DAVID S. WILSON, LCDR, USN

From USNA Virtual Memorial Hall

David Wilson '40

Date of birth: July 20, 1917

Date of death: March 26, 1944

Age: 26

Lucky Bag

From the 1940 Lucky Bag:

Loss

Spence was lost when USS Tullibee (SS 284) was sunk by her own torpedo during an attack on a Japanese convoy near the Palau Islands on March 26, 1944.

His wife was listed as next of kin.

Biography

From History of Class of 1940:

Spence first reported to USS PENNSYLVANIA and was on board at Pearl Harbor on 7 December 1941. When he came up on deck as the attack began, he noticed that the flag was not flying at the stern as it should have been, so he quickly raised the flag, believing that the fleet flagship should be showing the colors. Being in dry dock, PENNSYLVANIA suffered less damage than the other battleships, but nevertheless was sent back to the U.S. for repairs. Shortly afterwards, Spence was ordered to the fitting out and commissioning of a new destroyer at Bath, Maine, USS O'BANNON. While there, he and Harriet Cecil Train were married in Brunswick, Maine, on 23 April 1942.

O'BANNON proceeded to the Pacific in the fall of 1942, and not long after arriving in the war zone, Spence was transferred to USS MACKINAC. His time in MACKINAC was also cut short by orders to submarine school, from which he graduated in April, 1943.

Out of sub school, his first orders were to USS TULLIBEE in the Pacific. He completed one patrol with TULLIBEE, but on the second patrol (fourth for TULLIBEE), the submarine and all but one lone survivor were lost to enemy action. Assigned an area north of Palau, TULLIBEE left Midway on 14 March 1944, and according to the account of GM2 C. W.Kuykendall, intercepted a Japanese convoy on the night of 26 March. TULLIBEE had solved the convoy's course and speed, but held fire to come closer to see better through the squally weather. The convoy escorts detected the sub and dropped 15 to 20 depth charges, but TULLIBEE survived and closed to 3000 yards and fired two bow tubes, even though unable to see the target clearly. A minute or two later, a terrific concussion shook the boat. Kuykendall, who was on the bridge, soon found himself in the water, to be picked up the next morning by a Japanese escort, and sent to a POW camp. Kuykendall said that he was sure that TULLIBEE was hit by one of its own torpedoes that made a circular run; he later learned that the other torpedo hit a large transport in the convoy and sunk it. Failing to return on schedule, TULLIBEE was presumed lost on 15 May 1944.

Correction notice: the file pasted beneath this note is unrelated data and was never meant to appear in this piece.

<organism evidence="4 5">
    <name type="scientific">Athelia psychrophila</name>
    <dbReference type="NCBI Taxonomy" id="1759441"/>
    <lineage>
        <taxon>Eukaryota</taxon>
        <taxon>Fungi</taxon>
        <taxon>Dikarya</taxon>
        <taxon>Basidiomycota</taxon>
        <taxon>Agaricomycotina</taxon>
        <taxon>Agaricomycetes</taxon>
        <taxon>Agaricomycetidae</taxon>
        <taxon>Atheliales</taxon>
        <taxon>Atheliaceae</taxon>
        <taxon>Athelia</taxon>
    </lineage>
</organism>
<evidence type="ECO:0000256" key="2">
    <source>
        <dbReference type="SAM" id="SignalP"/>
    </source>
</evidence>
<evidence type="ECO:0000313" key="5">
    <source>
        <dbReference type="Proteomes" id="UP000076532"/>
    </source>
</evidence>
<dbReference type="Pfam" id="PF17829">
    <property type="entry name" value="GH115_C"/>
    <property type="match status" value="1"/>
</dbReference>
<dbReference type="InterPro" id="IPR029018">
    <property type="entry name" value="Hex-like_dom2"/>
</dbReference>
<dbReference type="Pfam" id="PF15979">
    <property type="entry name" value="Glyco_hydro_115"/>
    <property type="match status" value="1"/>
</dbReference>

On 15 December 1945, Spence was declared killed in action, and posthumously appointed a LCDR by President Truman on 1 April 1946, to rank from 17 October 1944. He was awarded the Purple Heart, Presidential Unit Citation, (for service in O'BANNON), American Defense Service Medal, World War II Victory Medal, and Asiatic-Pacific Campaign Medal.

Spence is survived by his wife, Toto (Cecil Train Wilson), who lives in Washington, 3140 Wisconsin Avenue, No. 108, Washington, D.C. 20016.

Memorial Hall Error

From On Eternal Patrol, "He is listed as a Lieutenant in some sources, but was posthumously appointed a LCDR by President Truman on April 1, 1946, to rank from October 17, 1944." Memorial Hall has LT.

Navy Directories & Officer Registers

The "Register of Commissioned and Warrant Officers of the United States Navy and Marine Corps" was published annually from 1815 through at least the 1970s; it provided rank, command or station, and occasionally billet until the beginning of World War II when command/station was no longer included. Scanned copies were reviewed and data entered from the mid-1840s through 1922, when more-frequent Navy Directories were available.

The Navy Directory was a publication that provided information on the command, billet, and rank of every active and retired naval officer. Single editions have been found online from January 1915 and March 1918, and then from three to six editions per year from 1923 through 1940; the final edition is from April 1941.

The entries in both series of documents are sometimes cryptic and confusing. They are often inconsistent, even within an edition, with the name of commands; this is especially true for aviation squadrons in the 1920s and early 1930s.

Alumni listed at the same command may or may not have had significant interactions; they could have shared a stateroom or workspace, stood many hours of watch together… or, especially at the larger commands, they might not have known each other at all. The information provides the opportunity to draw connections that are otherwise invisible, though, and gives a fuller view of the professional experiences of these alumni in Memorial Hall.

November 1940

Ensign, USS Pennsylvania

Others at this command: CDR Robert Smith '20, ENS Daniel Arnold '40, ENS Harold Goranson '40, and ENS Richard Mason, Jr. '40.

April 1941

Ensign, USS Pennsylvania

Others at this command: ENS Daniel Arnold '40, ENS Harold Goranson '40, and ENS Richard Mason, Jr. '40.


Class of 1940

David is one of 91 members of the Class of 1940 on Virtual Memorial Hall.